Smart desktops brings different software solutions and applications together through one unified customer experience. Smart desktops create intelligent workflows with customized workspaces. This concept of interoperability offers a full-service platform solution which includes container support, basic exchange between web and web but also native support for other application types and advanced window management. It allows cross-application data sharing in an instant and eliminates manual re-entry and error rates. This optimisation of workflows leads to substantial gains in effectiveness and efficiency in an open architecture framework.

Augmented decision making

The second building block is artificial intelligence (AI) with focus on big data and advanced analytics. Augments decision making represents the second pillar of the transformation agenda. AI seeks to build autonomous machines that can carry out complete tasks without human intervention. There are many and varied definitions of AI and the term is often interchangeably used with machine learning (ML). ML is a key field of study of AI that uses mathematical procedures, algorithms, for the analysis, manipulation, pattern recognition and prediction of data. ML allows to process large data with mathematical accuracy and objectivity which leads to unbiased results, substantial efficiency gains and new insights. Most financial data such as accounting statements or transaction records are structured. Unstructured data, on the other hand, have no predefined organisation form. They can be found in emails, reports, news, social media, or any other form of written and oral communication. Unstructured data can be captured and processed by natural language processing (NLP).

NLP is a branch of ML that facilitates the interactions between computers and human natural languages. It applies the principles of linguistic structure and breaks down sentences into their elemental pieces to identify semantic relationships among them. The algorithms detect the polarity of sentences within a range of positive, neutral, and negative on a respective target entity. News and social-media blogs can be analysed accordingly and establish a view on the sentiment of the statements in the text. Alternative data sets are established through which specific insights are gained during the decision-making process.

Through a probabilistic ML methods, such as Bayesian inference, these processed forms of unstructured data (or alternative data) are brought in the structured context of traditional quantitative analysis. Bayesian probability theory allows the modelling of uncertainty in a sensible way. It measures unfamiliarity and enables appropriate subsequent decisions to be made under the respective circumstances assessed by the model through an underlying hypothesis. The probability for this hypothesis can be updated as more data become available during the process. This enables the simultaneous assessment of risk and uncertainty. The implementation of the overarching ML algorithms then optimises the decision analytics. This allows more comprehensive, objective and accurate decision making through predicting specific political, macroeconomic and/or corporate events. The methods can be applied to identify risks early (such as a pandemic and an unexpected war) and extrapolate certain trends.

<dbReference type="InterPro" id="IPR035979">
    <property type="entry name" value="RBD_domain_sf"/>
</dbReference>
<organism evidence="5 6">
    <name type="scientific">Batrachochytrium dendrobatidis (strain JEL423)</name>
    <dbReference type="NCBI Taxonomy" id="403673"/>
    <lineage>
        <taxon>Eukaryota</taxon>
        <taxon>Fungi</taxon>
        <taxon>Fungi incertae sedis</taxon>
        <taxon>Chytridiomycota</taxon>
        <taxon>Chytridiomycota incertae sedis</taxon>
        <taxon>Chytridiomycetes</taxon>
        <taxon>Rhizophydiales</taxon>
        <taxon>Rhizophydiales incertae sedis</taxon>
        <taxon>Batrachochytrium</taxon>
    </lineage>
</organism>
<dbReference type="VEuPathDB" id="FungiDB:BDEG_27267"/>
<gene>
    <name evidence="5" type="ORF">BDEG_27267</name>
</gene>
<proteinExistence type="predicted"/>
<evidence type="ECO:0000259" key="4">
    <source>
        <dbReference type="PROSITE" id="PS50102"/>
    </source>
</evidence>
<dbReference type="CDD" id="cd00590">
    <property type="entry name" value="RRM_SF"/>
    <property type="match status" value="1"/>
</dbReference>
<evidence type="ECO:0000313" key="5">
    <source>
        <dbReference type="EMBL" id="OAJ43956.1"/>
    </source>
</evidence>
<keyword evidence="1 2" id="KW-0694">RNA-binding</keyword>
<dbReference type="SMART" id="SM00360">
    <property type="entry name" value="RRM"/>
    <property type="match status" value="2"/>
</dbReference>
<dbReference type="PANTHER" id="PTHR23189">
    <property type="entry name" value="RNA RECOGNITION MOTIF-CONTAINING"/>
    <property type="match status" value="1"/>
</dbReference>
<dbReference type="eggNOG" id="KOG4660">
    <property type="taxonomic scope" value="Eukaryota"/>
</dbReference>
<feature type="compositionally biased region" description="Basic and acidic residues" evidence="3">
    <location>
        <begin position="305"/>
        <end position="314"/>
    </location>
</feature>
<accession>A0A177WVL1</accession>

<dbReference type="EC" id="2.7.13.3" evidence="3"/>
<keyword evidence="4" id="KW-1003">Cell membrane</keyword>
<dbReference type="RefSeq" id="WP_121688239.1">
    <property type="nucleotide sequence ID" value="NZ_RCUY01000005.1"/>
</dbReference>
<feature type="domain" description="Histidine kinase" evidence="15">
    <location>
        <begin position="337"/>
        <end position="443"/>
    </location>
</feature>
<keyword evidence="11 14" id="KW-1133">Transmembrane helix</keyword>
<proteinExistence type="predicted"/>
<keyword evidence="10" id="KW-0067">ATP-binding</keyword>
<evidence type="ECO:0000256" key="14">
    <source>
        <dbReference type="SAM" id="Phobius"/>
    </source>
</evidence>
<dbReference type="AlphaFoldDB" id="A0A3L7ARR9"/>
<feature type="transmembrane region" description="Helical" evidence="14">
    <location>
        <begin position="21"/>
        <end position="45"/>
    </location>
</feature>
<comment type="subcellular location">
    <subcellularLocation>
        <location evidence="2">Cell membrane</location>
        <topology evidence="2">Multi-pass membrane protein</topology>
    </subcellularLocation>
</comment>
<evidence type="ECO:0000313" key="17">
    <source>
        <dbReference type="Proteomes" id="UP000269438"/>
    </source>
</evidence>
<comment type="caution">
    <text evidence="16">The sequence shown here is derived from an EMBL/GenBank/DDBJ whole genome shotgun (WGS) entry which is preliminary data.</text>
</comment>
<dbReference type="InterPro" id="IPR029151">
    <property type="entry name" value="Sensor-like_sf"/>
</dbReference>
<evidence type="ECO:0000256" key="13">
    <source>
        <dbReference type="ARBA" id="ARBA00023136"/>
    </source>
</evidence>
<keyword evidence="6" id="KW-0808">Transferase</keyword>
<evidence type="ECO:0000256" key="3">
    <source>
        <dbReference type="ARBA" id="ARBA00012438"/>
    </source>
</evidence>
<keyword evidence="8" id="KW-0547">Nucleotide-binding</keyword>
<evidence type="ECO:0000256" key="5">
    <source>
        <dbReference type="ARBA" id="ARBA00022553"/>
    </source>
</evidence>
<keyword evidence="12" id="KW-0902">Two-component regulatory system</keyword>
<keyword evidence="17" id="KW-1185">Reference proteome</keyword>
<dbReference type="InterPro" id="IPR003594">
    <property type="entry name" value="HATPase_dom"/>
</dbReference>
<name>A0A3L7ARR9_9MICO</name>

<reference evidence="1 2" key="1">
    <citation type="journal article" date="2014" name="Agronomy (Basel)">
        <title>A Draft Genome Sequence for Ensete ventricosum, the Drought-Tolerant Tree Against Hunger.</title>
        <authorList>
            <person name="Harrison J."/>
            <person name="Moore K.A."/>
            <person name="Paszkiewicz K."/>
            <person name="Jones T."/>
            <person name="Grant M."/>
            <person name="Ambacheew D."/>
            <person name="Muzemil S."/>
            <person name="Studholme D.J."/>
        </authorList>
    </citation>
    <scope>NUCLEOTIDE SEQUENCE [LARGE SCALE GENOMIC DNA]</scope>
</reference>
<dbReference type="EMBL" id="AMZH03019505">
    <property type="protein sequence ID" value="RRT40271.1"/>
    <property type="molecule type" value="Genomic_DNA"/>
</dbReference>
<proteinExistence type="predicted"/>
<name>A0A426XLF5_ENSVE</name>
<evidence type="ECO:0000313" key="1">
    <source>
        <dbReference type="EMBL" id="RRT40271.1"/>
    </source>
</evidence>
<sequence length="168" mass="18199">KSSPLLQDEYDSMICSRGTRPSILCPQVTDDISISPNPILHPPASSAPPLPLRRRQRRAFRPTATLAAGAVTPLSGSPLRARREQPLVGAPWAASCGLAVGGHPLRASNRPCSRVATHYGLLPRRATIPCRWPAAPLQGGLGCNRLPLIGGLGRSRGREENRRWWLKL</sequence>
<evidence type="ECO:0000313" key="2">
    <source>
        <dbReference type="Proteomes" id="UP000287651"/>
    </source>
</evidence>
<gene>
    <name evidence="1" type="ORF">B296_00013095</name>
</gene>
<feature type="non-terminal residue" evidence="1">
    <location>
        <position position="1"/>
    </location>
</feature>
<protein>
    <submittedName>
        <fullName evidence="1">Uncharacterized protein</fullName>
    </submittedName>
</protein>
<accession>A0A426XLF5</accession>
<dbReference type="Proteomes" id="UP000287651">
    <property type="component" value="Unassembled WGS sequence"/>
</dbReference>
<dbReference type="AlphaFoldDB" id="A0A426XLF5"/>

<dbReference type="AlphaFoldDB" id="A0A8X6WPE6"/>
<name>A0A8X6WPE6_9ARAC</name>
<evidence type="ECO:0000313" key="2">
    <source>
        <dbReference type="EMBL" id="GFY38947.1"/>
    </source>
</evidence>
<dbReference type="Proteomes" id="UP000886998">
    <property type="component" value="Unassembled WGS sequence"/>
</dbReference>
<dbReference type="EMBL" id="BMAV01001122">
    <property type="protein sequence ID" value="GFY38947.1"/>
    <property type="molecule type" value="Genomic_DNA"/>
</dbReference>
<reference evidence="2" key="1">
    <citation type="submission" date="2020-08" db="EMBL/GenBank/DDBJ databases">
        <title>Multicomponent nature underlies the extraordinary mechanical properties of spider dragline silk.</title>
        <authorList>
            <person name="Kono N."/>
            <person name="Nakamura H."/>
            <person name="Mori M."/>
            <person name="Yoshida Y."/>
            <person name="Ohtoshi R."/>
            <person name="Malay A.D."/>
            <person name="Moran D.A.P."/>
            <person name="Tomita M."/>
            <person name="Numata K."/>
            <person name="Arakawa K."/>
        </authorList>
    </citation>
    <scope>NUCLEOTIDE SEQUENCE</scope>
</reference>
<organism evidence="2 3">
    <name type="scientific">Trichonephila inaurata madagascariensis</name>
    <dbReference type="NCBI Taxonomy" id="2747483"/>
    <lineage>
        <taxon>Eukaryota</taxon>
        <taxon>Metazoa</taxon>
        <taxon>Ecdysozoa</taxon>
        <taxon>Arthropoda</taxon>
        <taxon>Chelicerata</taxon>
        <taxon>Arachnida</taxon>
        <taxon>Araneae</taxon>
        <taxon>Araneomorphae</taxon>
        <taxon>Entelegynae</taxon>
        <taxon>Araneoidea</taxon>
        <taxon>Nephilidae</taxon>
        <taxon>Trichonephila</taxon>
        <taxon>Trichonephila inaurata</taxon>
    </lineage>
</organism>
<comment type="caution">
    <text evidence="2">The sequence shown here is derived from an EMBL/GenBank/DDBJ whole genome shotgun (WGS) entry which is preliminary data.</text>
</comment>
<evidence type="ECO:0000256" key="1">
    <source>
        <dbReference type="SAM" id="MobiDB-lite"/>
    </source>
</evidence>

Digital financial innovation

The third emerging technology is blockchain. Distributed ledger technology (DLT) is the parent technology behind blockchain that has found a broad application in financial institutions. It facilitates identity management, value storage, and backoffice operations such as settlement. However, it is mainly known for financial innovation and speculation through cryptocurrencies such as Bitcoin and Ether. Both cryptocurrencies follow the same blockchain principles but have different characteristics in their implementations. 

Blockchain is to be understood as a bunch of protocols (rules) that define and characterise its functioning. These protocols can best be articulated in a computer code which in turn can be compiled into a software that enacts those rules and makes them operate. This is how ownership is represented and recorded, what constitutes a valid transaction, and how participants can operate on the respective blockchain network. Blockchain transactions apply a mathematical mechanism that is known as cryptography. Its most wellknown use is the encrypted data exchange that defines the process of encoding an information in a format that only authorised parties can access it. Mining is the process of validating by adding transactions to the existing blockchain ledger. 

Tokens represent a unit recorded on a blockchain, and is often used in reference to all digital assets. There are so-called native coins that are tracked on the cryptocurrencies’ respective blockchains. They have an intrinsic value by themselves and are not backed by an issuer or asset. Then there are asset-backed tokens that are tracked within smart contracts on any blockchain. These are well known as non-fungible token (NFT). Smart contracts are computer protocols intended to digitally facilitate, verify, or enforce the negotiation or performance of a contract without thirdparty involvement. Several blockchains have implemented types of smart contracts. In a smart contract, many kinds of contractual clauses are partially or fully selfexecuting, selfenforcing, or both, which makes it very attractive in the use of financial instruments with specific cash flow and settlement specifications.